Garry Ridge is a firm believer in a winning formula.
For nearly 25 years, including the last 15 as CEO, Ridge has been linked to WD-40, a publicly traded company and trusted 59-year brand. Its products are available in 165 countries and the company reported $336.4 million in sales in 2011.
This easy-to-use spray in the blue and yellow base and red-topped can is equipped to stop squeaks, loosen rusted parts and free sticky mechanisms among its 2,000-plus uses. Ridge believes it has a transforming effect on its many users.
“WD-40 multi-use product makes heroes out of people,” said the 55-year-old Australian-born leader of this San Diego company. “That’s what it does because you can solve problems, save time and money and you become a hero in someone else’s eyes.”
Even country music singer Toby Keith mentions WD-40 in a recent song, “Made in America,” about his father’s fondness for U.S.-made products.
But WD-40’s success extends well beyond emitting the powerful-yet-secret formula through a patented Smart Straw. WD-40 stands for Water Displacement 40th formula, the number for the just-right formula after 39 attempts. Some call it perseverance, but Ridge calls it one of WD-40’s “learning moments.”
“We like to think of it as 39 great formulas and the 40th was the magnificent one,” he said. “Back then (1953) they wanted to get it right. We’ve often reflected on the fact that we want to get it right, but we’re not afraid of failure.”
CEO Enjoys Going Back to School
Ridge isn’t afraid, either, to enhance his leadership skills and knowledge. In 1999, two years after becoming CEO, Ridge enrolled in the University of San Diego’s Master of Science in Executive Leadership (MSEL) program.
“I wanted to confirm what I thought I knew and learn what I didn’t know. I was in my early 40s and I’d just been appointed CEO. I really wanted to go back and sharpen the saw,” he said. “The three most powerful words I’ve ever learned in life are ‘I don’t know.’ That’s my theory on life. I’m not that smart; there are a lot of smarter people. I just want to find them, learn a bit from them and go out to see if I can put it into practice in my own basic way.”
MSEL, which is housed in the School of Business Administration (SBA), delivered. Ridge, a 2001 alumnus, said 18 WD-40 Company employees have since earned an MSEL degree and a few more are currently enrolled. Ridge also serves as an adjunct professor for the program.
“I’d learn it on Sunday and use it on Monday,” recalled Ridge about his MSEL experience. “I’d come back and we’d start making changes. The model we use in the company now is what I developed through my final strategy class at USD. The model has carried us through the last 11-12 years and we’ve tripled the size of the company. We’ve really built a culture that’s envied by many.”
It’s a three-pronged business approach: “We’re in the memories business. We’re about positive, lasting memories for three constituent groups – our shareholders, who trust us with their investment; our customers, who interact with our brands every day; and our people, who we call our tribe. We call WD-40 Company a tribe because it’s something you belong to and belonging is very important in life. We want to create positive, long-lasting memories for our people.”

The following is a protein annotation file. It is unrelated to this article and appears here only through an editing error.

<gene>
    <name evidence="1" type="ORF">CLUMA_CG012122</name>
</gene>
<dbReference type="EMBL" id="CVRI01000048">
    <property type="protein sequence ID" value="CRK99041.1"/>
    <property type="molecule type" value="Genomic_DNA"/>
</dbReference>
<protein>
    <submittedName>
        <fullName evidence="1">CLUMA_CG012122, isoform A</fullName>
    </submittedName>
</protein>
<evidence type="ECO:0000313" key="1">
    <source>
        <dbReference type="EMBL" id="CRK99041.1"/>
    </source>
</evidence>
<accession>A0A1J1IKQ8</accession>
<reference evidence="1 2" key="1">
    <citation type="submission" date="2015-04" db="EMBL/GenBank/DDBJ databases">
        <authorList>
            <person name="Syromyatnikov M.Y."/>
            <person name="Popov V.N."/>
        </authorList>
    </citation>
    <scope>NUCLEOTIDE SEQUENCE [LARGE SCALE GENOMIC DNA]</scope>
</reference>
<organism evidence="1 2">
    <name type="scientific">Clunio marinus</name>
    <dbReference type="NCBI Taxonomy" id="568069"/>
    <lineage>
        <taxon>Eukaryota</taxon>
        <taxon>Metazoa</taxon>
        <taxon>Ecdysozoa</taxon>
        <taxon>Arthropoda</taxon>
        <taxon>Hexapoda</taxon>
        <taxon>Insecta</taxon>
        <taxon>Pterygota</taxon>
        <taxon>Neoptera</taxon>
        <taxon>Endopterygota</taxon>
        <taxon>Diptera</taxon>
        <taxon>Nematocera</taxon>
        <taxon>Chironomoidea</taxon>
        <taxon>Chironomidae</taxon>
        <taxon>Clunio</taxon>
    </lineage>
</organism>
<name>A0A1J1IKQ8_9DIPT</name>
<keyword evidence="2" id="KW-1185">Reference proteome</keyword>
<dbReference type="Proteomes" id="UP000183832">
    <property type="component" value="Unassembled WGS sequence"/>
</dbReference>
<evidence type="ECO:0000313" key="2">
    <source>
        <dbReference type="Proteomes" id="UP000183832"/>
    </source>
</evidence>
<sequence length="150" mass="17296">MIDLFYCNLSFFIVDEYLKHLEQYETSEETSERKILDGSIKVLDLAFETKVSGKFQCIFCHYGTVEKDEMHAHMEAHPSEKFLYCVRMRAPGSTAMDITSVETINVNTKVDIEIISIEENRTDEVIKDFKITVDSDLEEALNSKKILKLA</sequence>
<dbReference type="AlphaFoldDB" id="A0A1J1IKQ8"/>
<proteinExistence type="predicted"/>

The MSEL formula, which includes the courses such as Situational Leadership and Leading through Change, helps Ridge oversee 365 global employees, 90 of who work in the San Diego headquarters located less than two miles from USD.
“I learned it’s about being tough-minded and tender-hearted in business,” he said. “As a business leader you have to get people not just in the head, but also in the heart.”
Ridge enjoyed the cohort learning experience with leaders and aspiring leaders from different backgrounds and experiences. “We had a judge, a minister of religion, a whole culture within our cohort. It wasn’t just walking through this focused lens of what was expected.”
He liked, too, that the degree was multi-faceted: “MSEL takes the basic elements of an MBA such as marketing, finance, accounting and statistics, but then brings in other subjects around it that are about people, asking ‘Who are you as a leader? How do you lead through change? How do you build high-performing teams?’”
Putting Education to Work for Success
The lessons he’s learned, personally and professionally, led him to co-author a book, Helping People Win at Work, with MSEL Professor Ken Blanchard. In it, Ridge explained that mutual trust and direct communication with employees helped WD-40 Company earn top marks in sales and earnings during a recession.
Ridge said WD-40 Company’s employee engagement rate of 93 percent is well above the national average of around 30 percent. Ridge developed an employee survey to measure effectiveness and leadership and it produced amazing results. The top survey mark indicated that 98.7 percent of employees felt they were treated with dignity and respect. Questions pertaining to topics such as employer-employee communication, expectations and dependability all graded out at 97 percent or higher.
“We treat people with respect, we honor each other. We’re here to create memories together, we’re here to do good work, we’re here to keep promises,” he said. “That’s why we’re here.”
A trusted worldwide brand, happy and focused employees including 12 on Team Tomorrow, a group whose sole existence looks at the company’s future, and his MSEL-infused leadership principles constitute Ridge’s ingredients for maintaining a winning formula.
“The sun never sets on WD-40,” he said. “Somewhere around the world, at any time of day, we’re getting sprayed.”
— Ryan T. Blystone
USD’s MSEL program hosts an executive breakfast on July 17. Garry Ridge will introduce the speaker, author and USD School of Law Professor Frank Partnoy, who will discuss his latest book, “WAIT: The Art and Science of Delay.” RSVP required by July 13 at http://bit.ly/MSEL_FrankPartnoy Seating is limited.